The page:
70 of 73 people found the following review helpful
Kino's 2-disc DVD version,
This review is from: The Blue Angel (DVD)
Relative newcomer Marlene Dietrich's electrifying performance in the 1930 sound film THE BLUE ANGEL overshadows the perhaps even greater performance by Emil Jannings as a sexually-repressed professor. Her screen presence also more than overcomes Josef von Sternberg's rather static direction that was typical of early sound films, elevating this romantic melodrama into its classic status.
Kino's region-free DVD contains both the German and the English versions of the film, each on a separate disc. Both versions look very clean for a 71-year-old film, although just a tad less sharp than I would have liked. The English version looks a bit cleaner still. The supplements include a side-by-side comparison of the two versions (with the German version shown on the left), and the English version indeed looks better. The German version is supported by optional, white-on-black-bar English subtitles. The black bars, of course, cover up part of the picture. I would suggest Kino use white, black-bordered lettering for subtitles in the future instead.
The German version runs 102 minutes, and has a few scenes that are not shown in the English version due to censorship (such as the moment when Lola rotates her body to reveal her bare back side to her nightclub audience). The English version runs 100 minutes. Although it was supposedly made for English audiences, only Dietrich's role is all English-speaking, while the other actors speak a combination of both languages -- English for important dialogs, German for less important ones.
The included audio commentary on the German disc is a mild disappointment. Although historian Werner Sedendorf's analytical comments are excellent, he just does not speak often enough. Long stretches of silence are frequent. Kino should have thought of filling the vacancies with additional comments (either by Sedendorf or someone else), especially when a lot of relevant topics are not adequately covered, such as the legendary collaborations between Dietrich and von Sternberg, the details about the censorship practiced on the English version, the period of German Expressionism that inspired directors like von Sternberg, etc.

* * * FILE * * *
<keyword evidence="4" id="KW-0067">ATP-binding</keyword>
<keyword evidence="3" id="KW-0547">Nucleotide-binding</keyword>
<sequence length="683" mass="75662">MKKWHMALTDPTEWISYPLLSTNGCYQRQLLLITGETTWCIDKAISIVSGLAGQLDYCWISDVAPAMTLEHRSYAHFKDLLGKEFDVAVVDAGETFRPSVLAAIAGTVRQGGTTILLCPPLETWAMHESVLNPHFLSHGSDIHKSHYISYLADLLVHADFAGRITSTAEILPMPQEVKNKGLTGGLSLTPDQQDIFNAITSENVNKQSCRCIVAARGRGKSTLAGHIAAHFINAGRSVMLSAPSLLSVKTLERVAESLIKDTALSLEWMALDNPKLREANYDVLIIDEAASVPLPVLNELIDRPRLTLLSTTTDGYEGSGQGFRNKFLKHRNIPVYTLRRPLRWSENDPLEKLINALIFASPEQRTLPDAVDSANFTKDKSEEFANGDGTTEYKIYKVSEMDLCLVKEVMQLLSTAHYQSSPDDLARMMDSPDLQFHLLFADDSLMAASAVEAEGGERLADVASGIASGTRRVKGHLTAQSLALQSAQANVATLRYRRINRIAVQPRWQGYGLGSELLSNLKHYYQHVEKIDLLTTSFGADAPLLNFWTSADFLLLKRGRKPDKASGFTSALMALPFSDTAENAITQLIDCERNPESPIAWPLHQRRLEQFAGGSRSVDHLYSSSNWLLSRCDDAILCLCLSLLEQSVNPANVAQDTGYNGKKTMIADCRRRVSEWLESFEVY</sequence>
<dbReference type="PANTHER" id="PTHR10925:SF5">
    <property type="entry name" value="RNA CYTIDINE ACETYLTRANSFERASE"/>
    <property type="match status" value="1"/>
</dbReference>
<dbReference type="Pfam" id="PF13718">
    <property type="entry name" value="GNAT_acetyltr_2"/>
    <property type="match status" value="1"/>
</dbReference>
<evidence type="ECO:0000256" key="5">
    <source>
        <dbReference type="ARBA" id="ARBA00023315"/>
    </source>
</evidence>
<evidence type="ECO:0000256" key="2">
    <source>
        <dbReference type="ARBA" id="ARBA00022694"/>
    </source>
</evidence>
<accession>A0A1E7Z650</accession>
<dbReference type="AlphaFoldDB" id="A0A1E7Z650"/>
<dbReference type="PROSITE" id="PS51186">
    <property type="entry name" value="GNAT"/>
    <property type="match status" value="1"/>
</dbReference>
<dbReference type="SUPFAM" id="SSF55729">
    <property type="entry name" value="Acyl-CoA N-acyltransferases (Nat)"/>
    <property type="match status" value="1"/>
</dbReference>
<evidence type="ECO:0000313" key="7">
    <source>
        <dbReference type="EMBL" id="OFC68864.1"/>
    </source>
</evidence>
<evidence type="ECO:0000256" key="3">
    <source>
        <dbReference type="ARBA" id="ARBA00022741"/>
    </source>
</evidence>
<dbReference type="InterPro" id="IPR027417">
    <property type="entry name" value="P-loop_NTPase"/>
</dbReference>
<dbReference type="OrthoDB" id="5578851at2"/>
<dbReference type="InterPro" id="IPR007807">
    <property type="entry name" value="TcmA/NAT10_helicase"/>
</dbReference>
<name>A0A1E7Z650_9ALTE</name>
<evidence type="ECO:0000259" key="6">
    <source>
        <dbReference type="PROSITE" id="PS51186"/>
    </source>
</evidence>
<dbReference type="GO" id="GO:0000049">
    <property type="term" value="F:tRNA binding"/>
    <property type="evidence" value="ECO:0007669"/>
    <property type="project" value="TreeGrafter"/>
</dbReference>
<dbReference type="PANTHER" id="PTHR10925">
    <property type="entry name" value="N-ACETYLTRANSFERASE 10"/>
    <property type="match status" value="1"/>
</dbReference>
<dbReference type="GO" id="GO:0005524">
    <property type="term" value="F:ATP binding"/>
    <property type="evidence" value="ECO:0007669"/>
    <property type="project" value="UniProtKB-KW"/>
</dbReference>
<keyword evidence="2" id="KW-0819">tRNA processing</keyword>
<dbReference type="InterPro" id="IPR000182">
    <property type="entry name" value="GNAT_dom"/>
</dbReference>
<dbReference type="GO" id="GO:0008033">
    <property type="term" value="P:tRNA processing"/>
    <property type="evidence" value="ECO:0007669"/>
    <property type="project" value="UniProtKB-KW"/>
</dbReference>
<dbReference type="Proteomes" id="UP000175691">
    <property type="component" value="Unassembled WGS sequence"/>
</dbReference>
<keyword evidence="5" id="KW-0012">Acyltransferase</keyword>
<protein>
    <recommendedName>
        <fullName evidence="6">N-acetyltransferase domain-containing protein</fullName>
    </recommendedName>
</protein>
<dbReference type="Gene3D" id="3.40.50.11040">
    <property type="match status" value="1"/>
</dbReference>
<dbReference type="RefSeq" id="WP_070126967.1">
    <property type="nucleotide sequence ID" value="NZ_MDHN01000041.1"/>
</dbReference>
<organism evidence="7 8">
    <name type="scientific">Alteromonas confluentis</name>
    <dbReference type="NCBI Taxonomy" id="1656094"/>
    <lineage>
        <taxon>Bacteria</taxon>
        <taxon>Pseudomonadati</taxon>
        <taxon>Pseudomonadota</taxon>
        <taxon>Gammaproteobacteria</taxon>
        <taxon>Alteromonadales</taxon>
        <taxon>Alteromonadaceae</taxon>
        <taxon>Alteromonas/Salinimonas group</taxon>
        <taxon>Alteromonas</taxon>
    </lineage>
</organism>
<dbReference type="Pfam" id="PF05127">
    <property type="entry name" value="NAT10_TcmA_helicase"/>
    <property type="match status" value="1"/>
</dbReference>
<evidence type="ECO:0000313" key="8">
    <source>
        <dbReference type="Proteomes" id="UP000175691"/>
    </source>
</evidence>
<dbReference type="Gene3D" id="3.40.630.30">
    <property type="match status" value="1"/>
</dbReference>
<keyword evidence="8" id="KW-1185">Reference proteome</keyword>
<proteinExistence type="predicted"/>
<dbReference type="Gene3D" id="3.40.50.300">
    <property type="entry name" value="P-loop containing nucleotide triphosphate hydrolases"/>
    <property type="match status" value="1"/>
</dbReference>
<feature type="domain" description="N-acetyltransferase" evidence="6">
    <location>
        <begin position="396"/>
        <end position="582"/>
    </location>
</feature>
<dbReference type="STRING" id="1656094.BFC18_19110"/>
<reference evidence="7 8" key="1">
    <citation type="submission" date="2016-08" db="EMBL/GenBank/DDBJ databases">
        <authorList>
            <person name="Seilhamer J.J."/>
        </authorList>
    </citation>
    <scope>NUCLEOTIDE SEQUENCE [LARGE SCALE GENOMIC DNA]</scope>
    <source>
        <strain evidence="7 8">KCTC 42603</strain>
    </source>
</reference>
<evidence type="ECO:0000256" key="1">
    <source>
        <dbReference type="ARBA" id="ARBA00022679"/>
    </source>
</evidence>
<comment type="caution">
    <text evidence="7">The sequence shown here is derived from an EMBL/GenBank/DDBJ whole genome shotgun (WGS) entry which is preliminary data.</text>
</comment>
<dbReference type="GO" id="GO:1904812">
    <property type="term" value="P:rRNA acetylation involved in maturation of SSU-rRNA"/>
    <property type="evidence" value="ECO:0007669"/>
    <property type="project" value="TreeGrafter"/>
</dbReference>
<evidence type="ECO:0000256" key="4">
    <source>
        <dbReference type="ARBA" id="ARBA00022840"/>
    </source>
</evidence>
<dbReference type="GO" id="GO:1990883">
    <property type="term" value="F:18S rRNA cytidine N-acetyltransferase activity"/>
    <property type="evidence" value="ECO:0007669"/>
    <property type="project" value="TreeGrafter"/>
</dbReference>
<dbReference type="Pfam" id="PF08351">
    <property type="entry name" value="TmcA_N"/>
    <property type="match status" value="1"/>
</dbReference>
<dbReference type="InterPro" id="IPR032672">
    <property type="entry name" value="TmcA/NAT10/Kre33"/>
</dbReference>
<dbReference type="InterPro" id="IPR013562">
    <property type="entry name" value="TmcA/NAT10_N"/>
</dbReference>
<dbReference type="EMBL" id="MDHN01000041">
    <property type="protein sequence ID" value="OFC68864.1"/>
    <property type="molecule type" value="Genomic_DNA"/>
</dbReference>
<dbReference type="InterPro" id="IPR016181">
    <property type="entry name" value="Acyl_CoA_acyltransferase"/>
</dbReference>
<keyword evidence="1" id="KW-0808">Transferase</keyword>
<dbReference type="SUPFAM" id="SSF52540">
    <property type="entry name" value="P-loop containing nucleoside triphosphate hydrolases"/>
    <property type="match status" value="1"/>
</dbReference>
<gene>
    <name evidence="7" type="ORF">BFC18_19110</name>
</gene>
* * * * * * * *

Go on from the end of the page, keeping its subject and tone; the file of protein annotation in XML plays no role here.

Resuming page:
The DVD does include a generous amount of extra material. There is a wonderful biography section that includes photos and credits of about 30 cast and crew members. There are about 150 photos, some of which are then-and-now comparisons of some of the props and costumes in the movie. There are text screens of the film's production history. The best extras, unquestionnably, are the 4 film clips of Dietrich's screen test and concert performances. There is a memorable clip of the 1930 screen test of Dietrich singing "You are the Cream in my Coffee." There are 2 clips of televised concerts from the 60s and 70s showing Dietrich performing two of the songs in the movie (English renditions of "Falling in Love Again" and "Lola Lola"). There is another TV footage of her singing "You are the Cream in my Coffee" after reminiscing about her 1930 screen test.
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Showing 1-3 of 3 posts in this discussion
Initial post: Nov 13, 2007 1:29:53 PM PST
Julie Vognar says:
Thanks. I bought it. The only question is: what will I use for money to buy food at he end of the month? Also bought "M"...and a couple more...
Posted on Feb 29, 2008 9:48:36 AM PST
Erika Wendolowski says:
Bought it, -we own better quality movies of that era,- and the sound of this one is terrible. Have to figure out how to return it.
In reply to an earlier post on Feb 16, 2015 5:05:35 PM PST
Quality film more important than food however old vhs tapes might be tasty--LOL
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